“That’s cool, Mom. That’s why I put you on board. Yay.”
“Thank you so very much. My heart feels like it will burst, I love you so very much, not for what you give me or what you’ve done, but for who you are. A son with a very, very big heart.”
“Of course, Mom. You built my heart.”
I think we’re in for some emotional times on The Voice, and that’s not even taking into account the fact that Tom Jones is Welsh.
Recently, Will.i.am has been much talked about for having Barack Obama on speed dial. When I accuse him of being involved in politics, however, he very pleasantly corrects me.
“I’m not invested in politics. I’m invested in this surge of youth energy to take ownership and redefine themselves and the communities that they live in. I care about America. Who’s going to figure it out? But the who is us, you know. Individuals. Entrepreneurs. Innovators. Investors.”
He has a boundless enthusiasm for the future, a total confidence that it’s ten times better to be young now than it was when he was young. “All right, think about when you were three, when I was three, it was no different than when my mom was three, in terms of how we learnt. Three-year-olds now have a different concept of manipulating surface.
“They’re going to look at windows differently. You look at a window, you see outside. They’ll be trying to swipe it. It may seem like a joke, until that three-year-old is 20 and invents something. The next version of the future is going to be defined by these now three-year-olds, and they’ve been given a tool that has changed the way their mind is mapped.”
When you put it like that, you can shrug off your European gloom for a second and share his optimism. But that isn’t to say he’s hasn’t noticed how hard things have become across America (and the world).
His philanthropic urges take two distinct paths: on the one side, he has all that American energy for sustainable business and social entrepreneurship, and philanthro-capitalism; they’re very modish, these ideas, but I’m not 100 per cent sure I understand what they mean. What I do understand, though, is what he’s doing for the community he grew up in.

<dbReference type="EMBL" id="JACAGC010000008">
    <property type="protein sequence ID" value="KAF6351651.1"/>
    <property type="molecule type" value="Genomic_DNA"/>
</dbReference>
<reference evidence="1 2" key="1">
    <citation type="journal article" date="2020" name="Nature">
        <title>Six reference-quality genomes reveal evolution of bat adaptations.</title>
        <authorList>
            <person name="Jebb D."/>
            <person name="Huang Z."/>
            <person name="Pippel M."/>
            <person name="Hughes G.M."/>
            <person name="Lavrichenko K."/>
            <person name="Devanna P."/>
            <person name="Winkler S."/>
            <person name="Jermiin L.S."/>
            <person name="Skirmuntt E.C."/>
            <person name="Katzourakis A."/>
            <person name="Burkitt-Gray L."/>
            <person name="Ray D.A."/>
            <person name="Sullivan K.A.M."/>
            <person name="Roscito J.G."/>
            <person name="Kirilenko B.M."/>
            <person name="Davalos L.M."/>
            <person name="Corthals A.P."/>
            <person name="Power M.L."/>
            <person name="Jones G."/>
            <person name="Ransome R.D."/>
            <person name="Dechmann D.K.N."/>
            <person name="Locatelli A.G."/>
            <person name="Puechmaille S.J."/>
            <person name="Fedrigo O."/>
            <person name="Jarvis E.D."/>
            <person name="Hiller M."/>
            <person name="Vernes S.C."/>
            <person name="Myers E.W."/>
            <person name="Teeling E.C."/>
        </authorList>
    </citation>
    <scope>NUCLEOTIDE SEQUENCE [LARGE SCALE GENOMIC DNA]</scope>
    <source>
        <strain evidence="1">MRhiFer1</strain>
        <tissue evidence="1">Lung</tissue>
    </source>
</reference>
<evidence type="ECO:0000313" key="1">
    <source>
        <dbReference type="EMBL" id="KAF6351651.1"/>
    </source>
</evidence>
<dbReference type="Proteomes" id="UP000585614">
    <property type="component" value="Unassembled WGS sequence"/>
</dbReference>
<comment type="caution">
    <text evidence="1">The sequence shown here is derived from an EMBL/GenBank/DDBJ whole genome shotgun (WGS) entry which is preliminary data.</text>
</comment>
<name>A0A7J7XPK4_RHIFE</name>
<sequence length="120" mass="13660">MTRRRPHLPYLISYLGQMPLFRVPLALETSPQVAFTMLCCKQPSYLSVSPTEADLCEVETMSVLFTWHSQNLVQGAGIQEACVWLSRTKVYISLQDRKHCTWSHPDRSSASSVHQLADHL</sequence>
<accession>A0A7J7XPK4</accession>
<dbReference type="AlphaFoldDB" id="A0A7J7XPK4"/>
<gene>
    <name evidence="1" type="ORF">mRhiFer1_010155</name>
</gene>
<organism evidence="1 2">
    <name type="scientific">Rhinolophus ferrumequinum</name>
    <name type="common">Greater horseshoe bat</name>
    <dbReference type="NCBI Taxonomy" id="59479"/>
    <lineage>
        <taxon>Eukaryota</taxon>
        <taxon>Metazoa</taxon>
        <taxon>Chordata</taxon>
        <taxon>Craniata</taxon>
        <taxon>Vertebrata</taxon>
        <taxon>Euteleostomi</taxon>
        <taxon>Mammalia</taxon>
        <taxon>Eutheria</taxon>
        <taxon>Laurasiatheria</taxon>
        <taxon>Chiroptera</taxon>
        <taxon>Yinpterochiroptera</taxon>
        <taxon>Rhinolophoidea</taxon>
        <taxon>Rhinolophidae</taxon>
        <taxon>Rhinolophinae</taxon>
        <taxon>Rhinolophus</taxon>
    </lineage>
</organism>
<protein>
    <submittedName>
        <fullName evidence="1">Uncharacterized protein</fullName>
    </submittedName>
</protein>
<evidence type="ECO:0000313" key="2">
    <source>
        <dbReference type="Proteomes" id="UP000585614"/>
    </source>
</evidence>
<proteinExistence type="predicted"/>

For his charity i.am Home he sends his mum into banks to look at their list of foreclosures, chooses families about to lose their homes (“Families that lost their jobs – not got fired, lost. They’re capable, but the business is not there any more”) and pays off the mortgage. It is the opposite of what any regular, civic-minded, minted celebrity does (which is to set up a foundation and leave the nitty-gritty to someone else).
“If I go out and say, ‘Yes we can! We can, Obama! I support Obama!’ And then I’m out, going, ‘Woohoo, I’m not even living in America, I’m in Spain!’, how is that supporting? Because I go to a freaking fundraiser and give him some money sometimes?
“People have got it all mixed up. Supporting is actually doing. Let’s change the word ‘supporting’ and use the word ‘doing’. What are you doing to help America and Obama? Donating money to the campaign? Or going into communities and changing people’s lives?”
His isn’t sentimental flag-waving; it’s like an old-fashioned social conscience, wrapped in global fame, dressed as a basketball. It’s impossible not to fall in love with him a little bit. The good news is he’s fallen in love with us a bit, too.
“I don’t know what’s brewing here, but you guys have so many great singers, from Adele to Jaz to freaking Marina and the Diamonds, to freaking Everything Everything. Great talent coming out of this country. Get out of here.”
This is an edited version of an article from the issue of Radio Times magazine that went on sale 24 April 2012.
The Voice UK continues tonight at 7pm on BBC1.